Information about areas in the Russian-occupied east bank was difficult to obtain, but state television broadcast images of inundated villages, and Russian-appointed officials said about 1,500 people there had been evacuated.
Vladimir Saldo, the Russian-installed occupation governor in the Kherson region, said that 48 temporary housing facilities with 2,700 beds had been set up, in part with the help of Russia’s emergencies ministry. He declared a state of emergency and listed 35 towns that had been affected by the flooding on the Russian-held side of the Dnipro, including places where the water reached the roofs of buildings.
Stoking fears that Russia was continuing a practice that has prompted the International Criminal Court to issue an arrest warrant against Mr. Putin and one of his top aides, Mr. Saldo said occupation authorities were taking children from the flooded settlements below the dam and sending them to holiday camps in other parts of the Kherson region or in Crimea. Over the past year, Ukraine and rights officials have condemned the displacement or forcible transfer of Ukrainian children and called it a war crime.
The environmental toll of the disaster was also becoming clear. Ukraine’s agriculture ministry warned that the dam’s destruction cut off water to hundreds of thousands of acres of farmland, turning some of the country’s most productive grain fields “into deserts as early as next year.” The dam held back a body of water the size of the Great Salt Lake in Utah.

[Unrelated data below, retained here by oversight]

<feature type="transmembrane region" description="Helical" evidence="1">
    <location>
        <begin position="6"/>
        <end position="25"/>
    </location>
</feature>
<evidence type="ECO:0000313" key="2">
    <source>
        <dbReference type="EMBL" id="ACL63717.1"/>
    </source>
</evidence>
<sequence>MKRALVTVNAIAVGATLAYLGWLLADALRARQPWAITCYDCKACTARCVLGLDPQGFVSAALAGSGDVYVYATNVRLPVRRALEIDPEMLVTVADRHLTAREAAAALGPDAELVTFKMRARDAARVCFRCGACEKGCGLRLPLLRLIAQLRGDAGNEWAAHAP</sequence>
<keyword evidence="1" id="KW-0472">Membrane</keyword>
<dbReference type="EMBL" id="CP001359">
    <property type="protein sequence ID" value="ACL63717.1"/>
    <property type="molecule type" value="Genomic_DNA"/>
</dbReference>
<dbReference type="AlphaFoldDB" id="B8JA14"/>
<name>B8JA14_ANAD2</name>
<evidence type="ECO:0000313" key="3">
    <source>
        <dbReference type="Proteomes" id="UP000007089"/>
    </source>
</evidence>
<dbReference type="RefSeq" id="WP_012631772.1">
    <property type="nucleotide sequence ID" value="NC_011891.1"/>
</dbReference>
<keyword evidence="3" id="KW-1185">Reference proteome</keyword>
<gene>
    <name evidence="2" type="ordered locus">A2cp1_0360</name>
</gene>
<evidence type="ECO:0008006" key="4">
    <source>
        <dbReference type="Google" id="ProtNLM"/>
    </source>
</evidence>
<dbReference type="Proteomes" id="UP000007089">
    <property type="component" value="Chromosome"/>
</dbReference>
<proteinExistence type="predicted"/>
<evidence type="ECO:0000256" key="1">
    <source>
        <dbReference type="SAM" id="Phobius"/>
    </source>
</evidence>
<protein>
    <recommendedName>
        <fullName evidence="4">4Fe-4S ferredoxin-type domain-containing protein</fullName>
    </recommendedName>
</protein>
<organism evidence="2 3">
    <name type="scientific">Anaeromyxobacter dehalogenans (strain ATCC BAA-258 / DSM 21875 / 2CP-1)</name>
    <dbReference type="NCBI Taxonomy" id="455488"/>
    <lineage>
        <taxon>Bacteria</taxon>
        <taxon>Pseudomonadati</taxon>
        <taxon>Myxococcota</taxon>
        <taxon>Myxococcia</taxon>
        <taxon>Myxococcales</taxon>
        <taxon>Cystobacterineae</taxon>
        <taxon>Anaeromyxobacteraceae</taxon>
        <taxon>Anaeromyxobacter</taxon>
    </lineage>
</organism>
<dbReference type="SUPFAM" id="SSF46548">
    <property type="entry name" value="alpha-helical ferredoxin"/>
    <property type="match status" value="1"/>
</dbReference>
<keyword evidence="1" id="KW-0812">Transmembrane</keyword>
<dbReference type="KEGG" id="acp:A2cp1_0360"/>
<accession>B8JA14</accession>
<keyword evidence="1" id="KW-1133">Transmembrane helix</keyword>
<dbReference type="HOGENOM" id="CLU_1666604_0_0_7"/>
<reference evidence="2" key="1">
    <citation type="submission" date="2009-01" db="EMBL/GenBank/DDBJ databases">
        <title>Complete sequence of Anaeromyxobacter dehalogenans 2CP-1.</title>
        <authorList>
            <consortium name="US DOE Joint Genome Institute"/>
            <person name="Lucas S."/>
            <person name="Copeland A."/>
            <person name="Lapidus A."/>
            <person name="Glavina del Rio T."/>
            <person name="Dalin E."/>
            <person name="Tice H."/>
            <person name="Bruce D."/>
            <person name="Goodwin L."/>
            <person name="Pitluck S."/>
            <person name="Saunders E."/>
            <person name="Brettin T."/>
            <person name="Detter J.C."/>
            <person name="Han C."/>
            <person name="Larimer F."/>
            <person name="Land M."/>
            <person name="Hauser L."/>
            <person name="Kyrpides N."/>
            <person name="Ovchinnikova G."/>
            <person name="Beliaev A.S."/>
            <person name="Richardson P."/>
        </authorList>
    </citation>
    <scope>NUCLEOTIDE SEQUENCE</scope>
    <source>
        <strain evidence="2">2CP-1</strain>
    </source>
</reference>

Ukraine’s Health Ministry said thousands of fish had died, and environmental groups warned that the drop in the reservoir’s water levels would make it difficult for fish eggs to hatch and replenish populations.
Ukrainian officials also said roughly 150 tons of machine oil were released from an engine room in the dam, sending toxic waters downstream. Another 300 tons of the oil were still at risk of leaking into the river. Environmental groups warned of pesticides, fuels and other toxins being washed into Dnipro.
The dam’s destruction could also risk diverting attention, resources and personnel from a long-planned Ukrainian counteroffensive that U.S. officials said may have begun this week. Flood-affected communities are calling for large amounts of fuel, water and vehicles — all components that are also essential for military operations — while national guard soldiers are helping with disaster relief.
Fighting continued on Wednesday on the front lines of eastern Ukraine, with Ukraine bombarding Russian positions and Russia attacking Kherson, even as the flooded city tried to evacuate residents.
NATO Secretary General Jens Stoltenberg warned on Wednesday not to focus too heavily on the Kremlin’s battlefield blunders so far.
“What they lack in quality — they have bad morale, bad equipment, bad training, bad leadership, bad logistics — they compensate in quantity, and quantity has a quality in itself as the generals keep on telling us,” he said.
Andrew E. Kramer reported from Kherson, Ukraine, Paul Sonne from Berlin and Victoria Kim from Seoul.